Royal trains bound for Wolferton departed from St. Pancras station (the City being traditionally barred to Royalty except on special occasions) and was routed via Tottenham to the Great Eastern Railway's Cambridge line. Typically, a royal train departed St Pancras at 12.20pm, arriving at King's Lynn at 2.32pm, before leaving three minutes later for the ten-minute journey to Wolferton.:47 The Edwardian period saw Wolferton at its zenith as European royal families and heads of state were regular visitors. The station also saw at least three royal funeral processions: Queen Alexandra in 1925, King George V in 1936 and King George VI in 1952. On 11 February 1952 the body of King George VI, who had died at Sandringham on 6 February, was taken to King's Cross and thousands lined the Cambridge main line to pay their respects.:111-112 The last royal train to call at the station was in 1966; it had latterly been associated with the traditional Christmas and New Year holidays at Sandringham.
Shortly after its closure, Wolferton was sold by British Rail to railwayman Eric Walker. He reopened the royal waiting room in 1970 as a museum to display his 6,000 item collection of royal and historical memorabilia. Walker died in 1985 and his son, Roger Hedly-Walker, wanted to sell the station, ostensibly because he was unable to obtain permission from the royal estate to erect a larger sign advertising the museum and that the 18,000 annual visitors per year, Hedly-Walker said, was insufficient to meet running costs.
The station and contents went unsold, although the vendor did manage to dispose of a stash of 450 original London and North Eastern Railway posters which had been collected by his father during the 1920s and 1930s and stored beneath a trap door in the royal waiting room. These were also offered for sale and reached £98,000 at auction.
The signal box at Wolferton is now Grade II listed, was itself offered for auction on 14 May 1989; the signalling mechanism would be sold separately. In 1990, citing ill-health and the need to pay death duties, Hedly-Walker auctioned the station's contents for around £100,000 and asking £250,000 for the station building. The station was purchased by Richard Brown in 2001 and has since carried out a substantial refurbishment of the Down side station buildings, crossing gates and signal box.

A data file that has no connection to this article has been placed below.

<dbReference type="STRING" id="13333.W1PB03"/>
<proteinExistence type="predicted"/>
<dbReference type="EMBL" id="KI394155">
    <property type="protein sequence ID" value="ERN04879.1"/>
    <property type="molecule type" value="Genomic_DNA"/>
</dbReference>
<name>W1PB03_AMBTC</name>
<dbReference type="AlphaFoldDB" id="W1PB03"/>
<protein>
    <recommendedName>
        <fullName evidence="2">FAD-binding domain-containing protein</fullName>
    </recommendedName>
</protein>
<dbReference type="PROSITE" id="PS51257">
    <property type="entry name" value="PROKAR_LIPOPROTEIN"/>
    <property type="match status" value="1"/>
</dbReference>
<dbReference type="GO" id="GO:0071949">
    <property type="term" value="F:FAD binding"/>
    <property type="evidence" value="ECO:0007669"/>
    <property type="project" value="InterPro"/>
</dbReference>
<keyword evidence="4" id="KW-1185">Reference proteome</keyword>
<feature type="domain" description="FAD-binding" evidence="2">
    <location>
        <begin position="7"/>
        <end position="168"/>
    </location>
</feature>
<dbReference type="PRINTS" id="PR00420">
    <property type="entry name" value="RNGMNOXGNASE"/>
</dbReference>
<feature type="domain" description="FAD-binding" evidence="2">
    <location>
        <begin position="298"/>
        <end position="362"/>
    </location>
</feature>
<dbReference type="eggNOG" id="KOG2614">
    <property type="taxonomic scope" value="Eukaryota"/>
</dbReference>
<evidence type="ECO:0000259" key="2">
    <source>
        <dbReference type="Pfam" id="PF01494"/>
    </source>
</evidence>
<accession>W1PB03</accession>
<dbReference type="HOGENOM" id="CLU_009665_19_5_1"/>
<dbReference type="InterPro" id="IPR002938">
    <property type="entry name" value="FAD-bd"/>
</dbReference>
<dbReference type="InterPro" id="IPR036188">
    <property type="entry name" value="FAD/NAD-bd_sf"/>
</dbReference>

The signal box has been restored and still houses its original lever frame and gate wheel. The levers and interlocking mechanism were extensively refurbished and refitted with assistance from the local North Norfolk Railway signal engineering department.
- Butt, R.V.J. (1995). The Directory of Railway Stations, Patrick Stephens Ltd, Sparkford, ISBN 1-85260-508-1, p. 253.
- Historic England. "Wolferton Station downside (1077593)". National Heritage List for England. Retrieved 12 December 2014. (And three other database entries: 1077592, 1168875 and 1342433)
- S. C. Jenkins (1987). The Lynn & Hunstanton Railway and the West Norfolk Branch. Headington, Oxford: Oakwood Press. ISBN 0-85361-330-3.
- Leslie Oppitz (1999). Lost Railways of East Anglia (Lost Railways). Newbury, Berkshire: Countryside Books. p. 15. ISBN 1-85306-595-1.
- R. S. Joby (1985). Forgotten Railways: Vol. 7 East Anglia. Newton Abbott, Devon: David & Charles. ISBN 0-946537-25-9.
- Royal Insight, January 2005.
- The Times, "Royal railway station and relics to be sold;Former Wolferton station", 17 August 1988.
- The Times, "Rail posters may fetch 100,000 pounds", 30 May 1988.
- The Times, "Pounds 1m private ring collection for sale;The Harari collection", 6 June 1988.
- The Times, "Royalty's signalbox; Residential Property", 12 April 1989.
- The Times, "Royal rail tickets at first-class price; Saleroom", 28 May 1990.
- Evening Standard, "Crowning glory of royal rail station set to fetch £½m", 22 May 2001.